Wine Traffic #53 For 23�Jul�2000

By Eric Pouech

Table Of Contents

Introduction

This is the 53rd release of the Wine's kernel cousin publication. It's main goal is to distribute widely what's going on around Wine (the Un*x windows emulator).

Mailing List Stats For This Week

We looked at 139 posts in 550K.

There were 49 different contributors. 27 posted more than once. 22 posted last week too.

The top posters of the week were:

1. OpenGL/Mesa compilation woes

16�Jul�2000�-�17�Jul�2000 (6 posts) Archive Link: "Compilation problem with dlls/ddraw/d3ddevice/mesa.c"

People: Lionel Ulmer,�,�David Elliot

David Elliott reported compilations errors while rebuilding the latest CVS tree (`PFNGLCOLORTABLEEXTPROC' wasn't declared in dlls/ddraw/d3ddevice/mesa.c).

Lionel Ulmer was quite puzzled by the misbehavior:
Could you tell me where you did get your 'glext.h' file ? The OpenGL ABI (now finalized, in its 1.0 version) says that the 'glext.h' file MUST provide, for each extension, the corresponding typedef (as PFNGLCOLORTABLEEXTPROC here). The one from XFree 4.x definitely does.

After some investigations, it turned out that XFree 4.0.0 wasn't fully compliant to the stabilized ABI, whereas XFree 4.0.1 is. Lionel provided later on a patch to detect compliant header file, but also to cope with the issues raised by XFree 4.0.0. This compilation error should be history by now.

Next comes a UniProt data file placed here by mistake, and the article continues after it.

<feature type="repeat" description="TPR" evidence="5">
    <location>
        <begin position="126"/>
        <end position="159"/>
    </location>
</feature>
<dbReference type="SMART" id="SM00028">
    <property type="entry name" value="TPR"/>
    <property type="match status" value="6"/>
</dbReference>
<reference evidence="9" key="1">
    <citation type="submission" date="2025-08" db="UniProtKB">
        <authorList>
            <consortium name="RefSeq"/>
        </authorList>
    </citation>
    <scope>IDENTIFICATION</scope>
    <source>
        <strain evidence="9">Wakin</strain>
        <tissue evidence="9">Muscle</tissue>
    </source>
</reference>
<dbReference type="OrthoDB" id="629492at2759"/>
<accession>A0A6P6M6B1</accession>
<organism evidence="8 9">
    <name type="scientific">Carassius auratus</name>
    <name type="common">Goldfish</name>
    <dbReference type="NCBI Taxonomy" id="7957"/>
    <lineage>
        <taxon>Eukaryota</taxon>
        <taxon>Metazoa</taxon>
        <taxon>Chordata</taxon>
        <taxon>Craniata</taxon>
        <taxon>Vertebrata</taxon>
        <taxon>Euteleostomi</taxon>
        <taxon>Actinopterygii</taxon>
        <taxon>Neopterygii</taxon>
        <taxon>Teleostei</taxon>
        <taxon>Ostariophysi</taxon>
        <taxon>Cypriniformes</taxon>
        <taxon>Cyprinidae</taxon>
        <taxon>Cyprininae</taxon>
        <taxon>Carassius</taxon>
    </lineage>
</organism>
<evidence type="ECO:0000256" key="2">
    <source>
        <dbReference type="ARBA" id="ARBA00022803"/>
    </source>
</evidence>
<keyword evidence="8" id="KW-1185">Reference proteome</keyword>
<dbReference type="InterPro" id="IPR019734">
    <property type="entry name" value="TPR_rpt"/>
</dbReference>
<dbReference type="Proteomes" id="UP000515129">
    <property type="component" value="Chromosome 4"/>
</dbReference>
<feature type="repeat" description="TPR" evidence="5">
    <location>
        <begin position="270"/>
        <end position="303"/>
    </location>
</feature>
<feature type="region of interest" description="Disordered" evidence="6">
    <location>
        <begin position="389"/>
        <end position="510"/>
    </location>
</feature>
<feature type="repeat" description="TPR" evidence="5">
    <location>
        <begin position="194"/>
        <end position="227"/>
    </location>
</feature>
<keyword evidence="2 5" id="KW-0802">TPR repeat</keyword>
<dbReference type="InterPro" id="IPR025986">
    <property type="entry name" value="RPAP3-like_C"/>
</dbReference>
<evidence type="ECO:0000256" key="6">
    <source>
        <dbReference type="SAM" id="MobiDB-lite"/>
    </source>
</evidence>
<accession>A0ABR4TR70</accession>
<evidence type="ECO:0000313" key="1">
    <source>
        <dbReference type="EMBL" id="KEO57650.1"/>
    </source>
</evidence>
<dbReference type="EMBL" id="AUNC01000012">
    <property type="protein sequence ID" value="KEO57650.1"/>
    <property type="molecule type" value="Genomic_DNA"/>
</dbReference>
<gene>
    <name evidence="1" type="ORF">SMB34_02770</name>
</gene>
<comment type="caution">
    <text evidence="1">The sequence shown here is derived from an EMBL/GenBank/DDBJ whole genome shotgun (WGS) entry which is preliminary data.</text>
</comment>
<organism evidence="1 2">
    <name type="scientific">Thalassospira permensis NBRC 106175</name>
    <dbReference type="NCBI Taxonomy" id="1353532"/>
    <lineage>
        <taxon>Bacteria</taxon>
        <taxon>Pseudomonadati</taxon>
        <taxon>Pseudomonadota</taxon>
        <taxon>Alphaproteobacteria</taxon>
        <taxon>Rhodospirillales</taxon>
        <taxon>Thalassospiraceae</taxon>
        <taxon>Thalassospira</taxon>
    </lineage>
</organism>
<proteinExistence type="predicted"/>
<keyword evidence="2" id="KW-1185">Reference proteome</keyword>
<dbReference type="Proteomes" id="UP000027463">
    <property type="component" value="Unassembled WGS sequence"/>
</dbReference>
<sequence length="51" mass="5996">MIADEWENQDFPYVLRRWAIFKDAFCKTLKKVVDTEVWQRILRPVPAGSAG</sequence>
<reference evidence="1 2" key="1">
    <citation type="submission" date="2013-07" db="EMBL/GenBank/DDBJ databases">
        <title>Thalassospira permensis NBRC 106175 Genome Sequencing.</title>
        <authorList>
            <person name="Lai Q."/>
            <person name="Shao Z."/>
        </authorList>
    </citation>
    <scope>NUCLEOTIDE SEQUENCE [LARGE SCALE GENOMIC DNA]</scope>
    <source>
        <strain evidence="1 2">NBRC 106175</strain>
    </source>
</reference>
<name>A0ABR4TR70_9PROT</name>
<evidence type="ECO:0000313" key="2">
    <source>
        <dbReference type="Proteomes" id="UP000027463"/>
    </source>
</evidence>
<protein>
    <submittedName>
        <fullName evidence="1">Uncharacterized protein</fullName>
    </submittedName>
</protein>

2. Winsock status

12�Jul�2000�-�16�Jul�2000 (5 posts) Archive Link: "What's required for 'Winsock' to be 100% complete?"

People: Warren Young,�Ove Kaaven,�,�Ove K�ven,�News

Warren Young wrote:
As maintainer of the Winsock Programmer's FAQ, I have a few interests in WINE's implementation of Winsock:
  1. You state that your Winsock 1.1 implementation is at 90% completion. What has to be done before you call it 100%?
  2. The Wine status page (http://www.winehq.com/News/status.html) says that the documentation for Winsock in WINE is somewhere between outdated and nonexistent. What do you need? I ask because the freely-available Winsock 2 spec should be enough -- WINE shouldn't need its own docs unless the WINE implementation differs from the spec. (For those who haven't read the Winsock spec, it's more like a reference manual than many specs I've seen; pretty easy reading.)
  3. What does your Winsock 2 provider support today, and what does it need in the near future? I.e., Is there any lack in the Winsock 2 provider stopping you from getting to WINE 1.0?
  4. What about Winsock 2 support beyond 1.0? I imagine that this includes things like overlapped I/O, I/O completion ports, and the Service Provider Interface. Am I close?